Two thousand attend the 112th AIA Annual Meeting in San Antonio, Texas
The Annual Meeting is the highlight of the AIA’s academic programming and the largest
event organized by the Institute. The four-day conference brings together a mix of professional and avocational archaeologists, classicists, epigraphers, heritage specialists, and members of the general public interested in learning about the latest archaeological research and discoveries. The 112th AIA Annual Meeting was held this year in San Antonio, Texas from January 6 to January 9. Over the course of a long weekend, attendees were presented with a wide range of formal academic sessions, public outreach programs, social events, and tours.
While the meeting is primarily an opportunity for professional archaeologists to present new discoveries and fresh ideas to their colleagues for discussion and debate, the AIA has worked very hard over the last few years to ensure that the program has something for everyone. The 2011 program was one of the most diverse in recent years. The academic program included over 300 presentations, several workshops, and colloquia with topics such as a reexamination of pottery in the classical world, discovering and uncovering shipwrecks in Turkey, conservation in Egypt, and teaching archaeology to K–12 students. A day long workshop organized by the Department of Defense focused on issues related to the protection of cultural heritage in areas of conflict. In addition to the academic sessions, participants had the opportunity to tour the Gault archaeological site and attend several special events, including an opening night public lecture
on shipwrecks followed by a reception at the San Antonio Museum of Art, a two-day archaeology fair co-organized and co-hosted by the Witte Museum, a series of roundtable discussions, and several receptions hosted by various academic organizations and universities. (To see the complete program, visit archaeological.org/annualmeeting.)
The program also allowed the AIA to highlight its global partnerships. Both the German Archaeological Institute and the Institute of Archaeology of the Russian Academy of Sciences hosted sessions at the conference. These international partnerships have allowed the AIA to expand its programming to include new audiences. Several AIA members who have made significant contributions to the field of archaeology and conservation were recognized for their efforts at the annual AIA Awards Ceremony. (See AIA Award Winners.)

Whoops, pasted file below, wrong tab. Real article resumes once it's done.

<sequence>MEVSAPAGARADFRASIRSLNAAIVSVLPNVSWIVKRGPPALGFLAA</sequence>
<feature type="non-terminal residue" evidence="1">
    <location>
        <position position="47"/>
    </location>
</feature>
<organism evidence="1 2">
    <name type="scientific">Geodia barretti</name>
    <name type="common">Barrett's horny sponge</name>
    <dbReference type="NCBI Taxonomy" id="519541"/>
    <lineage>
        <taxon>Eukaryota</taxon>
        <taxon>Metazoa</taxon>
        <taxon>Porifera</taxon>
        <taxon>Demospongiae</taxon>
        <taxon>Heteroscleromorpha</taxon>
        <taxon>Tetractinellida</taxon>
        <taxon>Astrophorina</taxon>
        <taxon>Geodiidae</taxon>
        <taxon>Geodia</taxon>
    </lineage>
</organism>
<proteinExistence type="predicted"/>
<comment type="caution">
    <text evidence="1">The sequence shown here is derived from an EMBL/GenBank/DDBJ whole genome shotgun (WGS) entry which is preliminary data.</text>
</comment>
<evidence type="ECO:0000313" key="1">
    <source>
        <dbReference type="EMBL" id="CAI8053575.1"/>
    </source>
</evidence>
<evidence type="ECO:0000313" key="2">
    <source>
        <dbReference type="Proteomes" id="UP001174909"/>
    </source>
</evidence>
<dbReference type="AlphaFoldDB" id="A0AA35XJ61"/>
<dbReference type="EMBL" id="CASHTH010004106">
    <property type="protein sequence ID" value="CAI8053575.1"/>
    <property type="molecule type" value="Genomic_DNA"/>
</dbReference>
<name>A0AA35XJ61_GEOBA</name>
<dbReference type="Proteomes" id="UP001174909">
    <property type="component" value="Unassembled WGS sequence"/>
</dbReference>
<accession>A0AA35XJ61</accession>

The presentations, workshops, colloquia, receptions, lectures, fairs, exhibits, and other events all added up to a very busy and successful annual meeting. Please be sure to join us at the 2012 Annual Meeting, which will be held next January in Philadelphia.
Best Practices in Site Preservation: Giorgio Buccellati
Conservation and Heritage Management: Archaeological Conservancy
Gold Medal: Susan I. Rotroff
Joukowsky: Ava Seave
Pomerance: Michael Glascock
Public Service Undergraduate Teaching: Stefano De Caro
Wiseman Book Award: Peter Stone and Joanne Farchakh Bajjaly
Holton Book Award: Benjamin R. Foster and Karen Polinger Foster
Holton Book Award (honorable mention): Patrick E. McGovern
Graduate Student Paper Award: John Marston
Graduate Student Paper Award (first runner-up): Stephanie Pearson
In advance of the Institute's 2015 Working Conference for Educators: Building a Strong Future for Archaeological Outreach and Education the AIA is soliciting a series of one-page descriptions of existing archaeological outreach and education programs.
We began the first week with our second group of students by explaining the archaeology of Achill Island and touring the sites at Slievemore.
Support archaeological research, education, and preservation.